Yoon’s wife submitted fake records to local university (Ministry of Education)
SEOUL, 25 Jan. (Yonhap) — The wife of leading opposition presidential candidate Yoon Suk-yeol provided false information about her academic and professional background in a job application sent to a local university in 2014, a said Tuesday the Ministry of Education following an investigation. .
Kim Keon-hee, the wife of the conservative People’s Power Party candidate, was accused of exaggerating her credentials on several resumes, including one for a teaching job at Kookmin University, which she eventually got .
The Ministry of Education launched an investigation into the university in November to examine the circumstances surrounding her hiring as an adjunct professor, her graduation from the university’s Graduate School of Technological Design and the the university’s acquisition of shares in Deutsch Motors Inc., a local BMW car dealership suspected of having ties to Kim.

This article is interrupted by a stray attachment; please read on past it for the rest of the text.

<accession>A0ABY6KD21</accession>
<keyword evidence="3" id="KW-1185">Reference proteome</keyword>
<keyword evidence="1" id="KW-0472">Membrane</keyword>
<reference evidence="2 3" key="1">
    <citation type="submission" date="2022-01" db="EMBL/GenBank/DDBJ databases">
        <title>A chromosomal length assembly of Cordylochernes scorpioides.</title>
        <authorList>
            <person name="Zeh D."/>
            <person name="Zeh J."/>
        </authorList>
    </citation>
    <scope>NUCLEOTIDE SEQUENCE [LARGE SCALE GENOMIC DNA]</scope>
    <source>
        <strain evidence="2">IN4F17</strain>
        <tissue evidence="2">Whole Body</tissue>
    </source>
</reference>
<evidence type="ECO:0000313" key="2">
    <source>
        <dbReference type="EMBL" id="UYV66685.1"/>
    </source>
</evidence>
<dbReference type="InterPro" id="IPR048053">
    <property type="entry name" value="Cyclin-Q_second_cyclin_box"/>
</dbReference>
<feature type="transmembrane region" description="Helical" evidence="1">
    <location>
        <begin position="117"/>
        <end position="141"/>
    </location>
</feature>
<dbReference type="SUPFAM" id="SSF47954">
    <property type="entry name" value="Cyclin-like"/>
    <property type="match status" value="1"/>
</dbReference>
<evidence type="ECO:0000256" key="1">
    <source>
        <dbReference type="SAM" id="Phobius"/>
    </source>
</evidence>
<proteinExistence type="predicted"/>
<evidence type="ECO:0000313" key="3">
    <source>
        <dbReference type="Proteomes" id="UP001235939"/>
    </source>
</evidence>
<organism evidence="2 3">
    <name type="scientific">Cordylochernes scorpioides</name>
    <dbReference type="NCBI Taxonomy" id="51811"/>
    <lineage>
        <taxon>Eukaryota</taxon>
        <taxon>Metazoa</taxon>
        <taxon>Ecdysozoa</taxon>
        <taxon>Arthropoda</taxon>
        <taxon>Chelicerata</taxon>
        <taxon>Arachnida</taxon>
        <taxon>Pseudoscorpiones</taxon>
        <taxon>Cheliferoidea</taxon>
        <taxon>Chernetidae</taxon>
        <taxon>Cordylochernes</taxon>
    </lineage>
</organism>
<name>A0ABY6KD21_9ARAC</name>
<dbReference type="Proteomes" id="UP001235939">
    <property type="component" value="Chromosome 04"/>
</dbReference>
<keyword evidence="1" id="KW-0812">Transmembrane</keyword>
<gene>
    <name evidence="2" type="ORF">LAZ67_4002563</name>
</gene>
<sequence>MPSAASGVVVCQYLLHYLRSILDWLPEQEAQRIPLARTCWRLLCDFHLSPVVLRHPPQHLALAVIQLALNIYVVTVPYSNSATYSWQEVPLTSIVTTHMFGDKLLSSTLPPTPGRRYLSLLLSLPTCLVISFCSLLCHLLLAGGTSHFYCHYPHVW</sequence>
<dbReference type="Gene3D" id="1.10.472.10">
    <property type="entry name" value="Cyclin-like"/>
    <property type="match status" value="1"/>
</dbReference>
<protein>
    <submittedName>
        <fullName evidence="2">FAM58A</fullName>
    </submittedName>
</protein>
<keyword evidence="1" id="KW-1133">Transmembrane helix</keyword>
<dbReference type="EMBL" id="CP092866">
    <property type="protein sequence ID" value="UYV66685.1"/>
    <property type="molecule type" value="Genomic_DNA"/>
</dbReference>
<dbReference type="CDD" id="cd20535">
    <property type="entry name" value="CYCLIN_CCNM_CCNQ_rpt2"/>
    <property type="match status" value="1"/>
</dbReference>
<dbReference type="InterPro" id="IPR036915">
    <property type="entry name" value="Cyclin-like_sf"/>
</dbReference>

Announcing the results of the investigation, the ministry said the university failed to notice errors in Kim’s application, such as the exact title of the master’s degree she earned at another university and the titles education she held in another institution.
The ministry revealed irregularities in the university’s assessment of his doctoral dissertation, which it said was supposed to be done by at least an assistant professor, but was instead done by a lower-level instructor, among others .
The ministry asked the university to verify Kim’s academic and professional background as indicated on her CV and to take necessary action in accordance with its hiring rules, which include canceling an appointment in the event of discovery of misrepresentations during the hiring process.
It also plans to demand warnings against 13 university professors and staff for irregularities in hiring and dissertation evaluation, and issue a separate warning to the university itself.
The ministry said it deemed the university’s purchase and disposal of Deutsch Motors stock improper and would seek disciplinary action against its executives and a police investigation into the transactions.